Dr. Klaus Eimert <eimert at geisenheim.fa.fh-wiesbaden.de> wrote:
: Rick wrote:
[clipped stuff out]
: > Rick
: Hi Rick,
: I've been using Promega's Wizard minicolumns the same way (no
: affiliation ...). This was published in the Elsevier Tips Online in
[sorry, cut more stuff]
So . . . you guys are made of money? Using extra Wizard columns is like
finding a way to eat leftover caviar!
Ok, I am having a double capuccino, and I can be a little hot under the
collar. sorry. Nonetheless, it is not a good thing to rely too much on
kits, especially without knowing the principles behind them.
for instance, a typical Wizard prep costs over one US Dollar per prep.
Descriptions of the reagents and methods exist in the FAQ for this group,
as well as in the scientific literature (especially Vogelstein and
Gillespie's PNAS paper on DNA recovery from agarose gels). With very
little work, one can assemble "kits" for a tiny fraction of the retail
cost. If one uses inexpensive aerosol barrier tips (see my post on the
subject within this thread), even the columns may be replicated with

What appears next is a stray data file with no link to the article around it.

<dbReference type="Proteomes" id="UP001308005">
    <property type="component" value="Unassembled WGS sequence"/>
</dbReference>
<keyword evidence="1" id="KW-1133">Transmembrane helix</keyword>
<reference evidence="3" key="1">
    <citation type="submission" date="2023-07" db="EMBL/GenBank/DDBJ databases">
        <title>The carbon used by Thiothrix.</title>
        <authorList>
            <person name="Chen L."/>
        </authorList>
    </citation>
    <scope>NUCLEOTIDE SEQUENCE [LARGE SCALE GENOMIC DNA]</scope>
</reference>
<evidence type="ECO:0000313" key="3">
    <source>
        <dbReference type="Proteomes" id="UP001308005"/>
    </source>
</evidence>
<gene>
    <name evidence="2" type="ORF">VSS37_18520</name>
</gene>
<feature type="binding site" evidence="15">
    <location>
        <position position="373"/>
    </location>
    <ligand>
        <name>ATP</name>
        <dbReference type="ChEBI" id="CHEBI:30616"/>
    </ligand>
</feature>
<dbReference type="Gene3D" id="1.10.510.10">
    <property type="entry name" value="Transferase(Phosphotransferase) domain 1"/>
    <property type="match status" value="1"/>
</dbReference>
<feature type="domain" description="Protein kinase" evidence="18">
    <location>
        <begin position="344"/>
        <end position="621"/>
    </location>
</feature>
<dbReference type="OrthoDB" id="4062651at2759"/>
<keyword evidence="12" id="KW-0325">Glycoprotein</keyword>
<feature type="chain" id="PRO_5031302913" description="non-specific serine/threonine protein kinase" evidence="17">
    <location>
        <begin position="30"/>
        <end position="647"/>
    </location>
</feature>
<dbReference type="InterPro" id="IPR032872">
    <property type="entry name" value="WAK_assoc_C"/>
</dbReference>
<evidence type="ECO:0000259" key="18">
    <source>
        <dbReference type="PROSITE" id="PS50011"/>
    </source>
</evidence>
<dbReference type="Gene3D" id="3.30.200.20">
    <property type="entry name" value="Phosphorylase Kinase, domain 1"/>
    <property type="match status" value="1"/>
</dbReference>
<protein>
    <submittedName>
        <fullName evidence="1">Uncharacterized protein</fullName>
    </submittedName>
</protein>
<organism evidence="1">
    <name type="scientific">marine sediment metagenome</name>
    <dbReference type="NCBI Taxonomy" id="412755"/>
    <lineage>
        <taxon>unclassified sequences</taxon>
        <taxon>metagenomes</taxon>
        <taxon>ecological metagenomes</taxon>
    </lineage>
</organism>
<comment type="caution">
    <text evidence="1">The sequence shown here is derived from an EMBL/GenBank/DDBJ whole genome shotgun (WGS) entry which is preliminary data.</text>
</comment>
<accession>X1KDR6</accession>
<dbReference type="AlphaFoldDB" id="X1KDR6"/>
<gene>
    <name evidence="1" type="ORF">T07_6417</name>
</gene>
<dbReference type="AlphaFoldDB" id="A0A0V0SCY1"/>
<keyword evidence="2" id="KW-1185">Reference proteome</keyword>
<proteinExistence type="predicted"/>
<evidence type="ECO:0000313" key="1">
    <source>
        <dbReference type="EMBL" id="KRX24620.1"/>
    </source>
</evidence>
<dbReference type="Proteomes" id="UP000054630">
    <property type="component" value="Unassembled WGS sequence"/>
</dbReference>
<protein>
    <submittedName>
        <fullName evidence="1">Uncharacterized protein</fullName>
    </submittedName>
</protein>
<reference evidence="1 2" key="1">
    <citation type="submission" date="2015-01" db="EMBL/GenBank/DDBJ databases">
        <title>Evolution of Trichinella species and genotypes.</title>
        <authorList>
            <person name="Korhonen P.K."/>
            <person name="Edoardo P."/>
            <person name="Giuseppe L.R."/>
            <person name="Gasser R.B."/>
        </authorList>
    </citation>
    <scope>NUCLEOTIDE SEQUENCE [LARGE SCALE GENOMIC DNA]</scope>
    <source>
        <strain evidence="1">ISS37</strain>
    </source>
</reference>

The same is true of gel electrophoresis apparatus and other equipment. I
will agree that many complex procedures can be difficult to learn. Some
procedures, if only to be done occasionally, may not be worth the learning
curve. Other routine procedures will bleed you of all your money, if you
use kits. In addition, new methods do not come from divine inspiration,
but from a detailed knowledge of how chemistry and biology work.
Molecular biology is, more than other biological sciences, built on
methods and technology. (I know that I risk argument with this statement)
Building and optimizing your own processes can help keep the mind flexible
enough to create hardware or methods that can address problems that are
now insoluble (unsolvable?).
Well, those are my $ 0.02. I'll get back to the lab and work on making an
electroporator out of an old food processor. :)
dkim at nmsu.edu